Voice acting is very good, Mel Blanc and Bea Benaderet are always great and Dick Beals more than holds his own.
All in all, a real charmer from Chuck Jones. 10/10 Bethany Cox
*** This review may contain spoilers ***
. . . like a simple cartoon about a young boy merely guilty of being a serial day-dreamer at school. But when a Warnologist digs a little beneath the surface of FROM A TO Z-Z-Z-Z, a more sinister undertone emerges. Z-Z-Z-Z contemporaries would have noticed immediately that Master Ralph L. Phillips has morphed into General Douglas MacArthur at the end of this Looney Tune, when he threatens his Math Teacher Missy Wallace with MacArthur's most famous quote, "I shall return!" Since a chalkboard's worth of numbers literally attack Ralphie during this short, numerologists will quickly note that "Master Ralph L. Phillips" and "General Douglas MacArthur" BOTH count out at 244, along with "Math Teacher Missy Wallace" (also 244, with 24 divided by 4 times 3--for this fated trio--being expressed as Satan's Number, 666!). Warnology indicates that this was Warner Bros.' way of warning America against a renewed military coup effort on the part of MacArthur, who'd all but rolled up to the White House in a tank a few months earlier. This subliminal message obviously worked, since MacArthur just faded away until he died in the wake of this animated caution.
This is an adorable cartoon featuring Ralph Phillips--the child who is
perpetually daydreaming. There were two such cartoons in all, but this
is the first and the best. I have noticed as I review Warner Brothers
cartoons that my favorites all are ones that do not star the
traditional favorites, like Bugs and Daffy, but lesser characters such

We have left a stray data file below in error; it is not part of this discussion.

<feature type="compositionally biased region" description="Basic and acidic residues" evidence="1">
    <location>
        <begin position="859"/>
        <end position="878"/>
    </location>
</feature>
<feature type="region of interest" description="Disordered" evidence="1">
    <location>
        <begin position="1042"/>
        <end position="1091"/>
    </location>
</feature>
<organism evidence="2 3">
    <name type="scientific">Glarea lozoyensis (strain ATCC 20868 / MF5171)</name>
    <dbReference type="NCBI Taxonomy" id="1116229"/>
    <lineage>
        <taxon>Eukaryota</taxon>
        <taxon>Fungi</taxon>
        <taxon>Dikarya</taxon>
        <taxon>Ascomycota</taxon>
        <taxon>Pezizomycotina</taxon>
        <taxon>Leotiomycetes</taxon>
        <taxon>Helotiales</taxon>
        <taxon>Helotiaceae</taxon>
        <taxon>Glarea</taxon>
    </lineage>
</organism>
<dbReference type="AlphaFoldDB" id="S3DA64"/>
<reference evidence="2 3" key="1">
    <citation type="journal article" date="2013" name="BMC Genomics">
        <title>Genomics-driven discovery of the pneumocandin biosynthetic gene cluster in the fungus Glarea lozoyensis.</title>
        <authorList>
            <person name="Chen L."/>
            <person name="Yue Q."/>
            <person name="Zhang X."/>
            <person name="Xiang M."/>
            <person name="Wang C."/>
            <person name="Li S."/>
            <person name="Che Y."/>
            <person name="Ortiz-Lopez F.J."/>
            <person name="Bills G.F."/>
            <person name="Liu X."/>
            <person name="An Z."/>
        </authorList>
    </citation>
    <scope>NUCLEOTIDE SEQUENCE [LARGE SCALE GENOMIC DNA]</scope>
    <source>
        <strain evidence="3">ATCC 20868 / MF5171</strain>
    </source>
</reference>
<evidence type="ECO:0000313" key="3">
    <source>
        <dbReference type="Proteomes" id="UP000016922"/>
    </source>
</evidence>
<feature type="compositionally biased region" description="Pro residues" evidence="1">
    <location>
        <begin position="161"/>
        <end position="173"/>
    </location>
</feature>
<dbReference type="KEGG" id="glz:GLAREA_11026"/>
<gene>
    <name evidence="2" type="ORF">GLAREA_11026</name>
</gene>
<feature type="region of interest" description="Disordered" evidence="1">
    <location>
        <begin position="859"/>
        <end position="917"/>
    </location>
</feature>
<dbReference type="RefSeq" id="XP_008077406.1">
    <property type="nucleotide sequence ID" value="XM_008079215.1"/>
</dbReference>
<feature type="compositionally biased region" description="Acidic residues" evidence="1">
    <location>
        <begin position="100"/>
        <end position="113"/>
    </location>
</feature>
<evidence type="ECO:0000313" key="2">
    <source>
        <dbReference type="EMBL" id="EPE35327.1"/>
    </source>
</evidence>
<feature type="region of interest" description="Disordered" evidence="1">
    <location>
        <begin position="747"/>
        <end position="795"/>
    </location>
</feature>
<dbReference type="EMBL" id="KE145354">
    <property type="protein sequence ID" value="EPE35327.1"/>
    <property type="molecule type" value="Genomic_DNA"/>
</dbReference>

as Ralph, Bertie and Hubie, Mark Anthony the dog, etc.
Ralph is an adorable kid who spends his school day imagining he is a hero in a wide variety of day dreams. Through the course of the day, he imagines he's a skin diver battling sharks, a boxer and ultimately General MacArthur! The dreams are cute and very endearing. About the only negative is that all the Ralph Phillips cartoons are animated in a sketchier style with stylized backgrounds--not exactly the best quality Warners had to offer.
I would have given "From A to Z-Z-Z-Z" a higher grade had it not
contained a scene stereotyping Native Americans. But other than that,
it's a good look at school life. I mean, how many of us didn't daydream
in class like Ralph Phillips does here? Especially with the rote
learning portrayed in the cartoon. Yes, he may be self-indulgent, but
he has his reasons. And it probably would be fun to do some of what he
So, although I prefer Chuck Jones's cartoons portraying Bugs Bunny and that crowd, this one has its merits. Worth seeing.
Did Gen. MacArthur ever say that?
This cartoon is about a boy with Attention Deficit Disorder, done at a
time when the affliction was not well understood at all (that only
happened after 1980). I relate to it, as I'm sure anybody with ADD
does. This also points up how widespread the disorder is: either Jones
had it, or he knew someone who did. I'm sure that if I told my old high
school classmates that there are an estimated fifteen million of us in
the United States alone, they'd day "You mean there's fifteen million
like YOU, Joe? God save the country!
Then again, that teacher's teaching methods are so boring that it's a wonder she holds the attention of any of those kids for any length of time at all!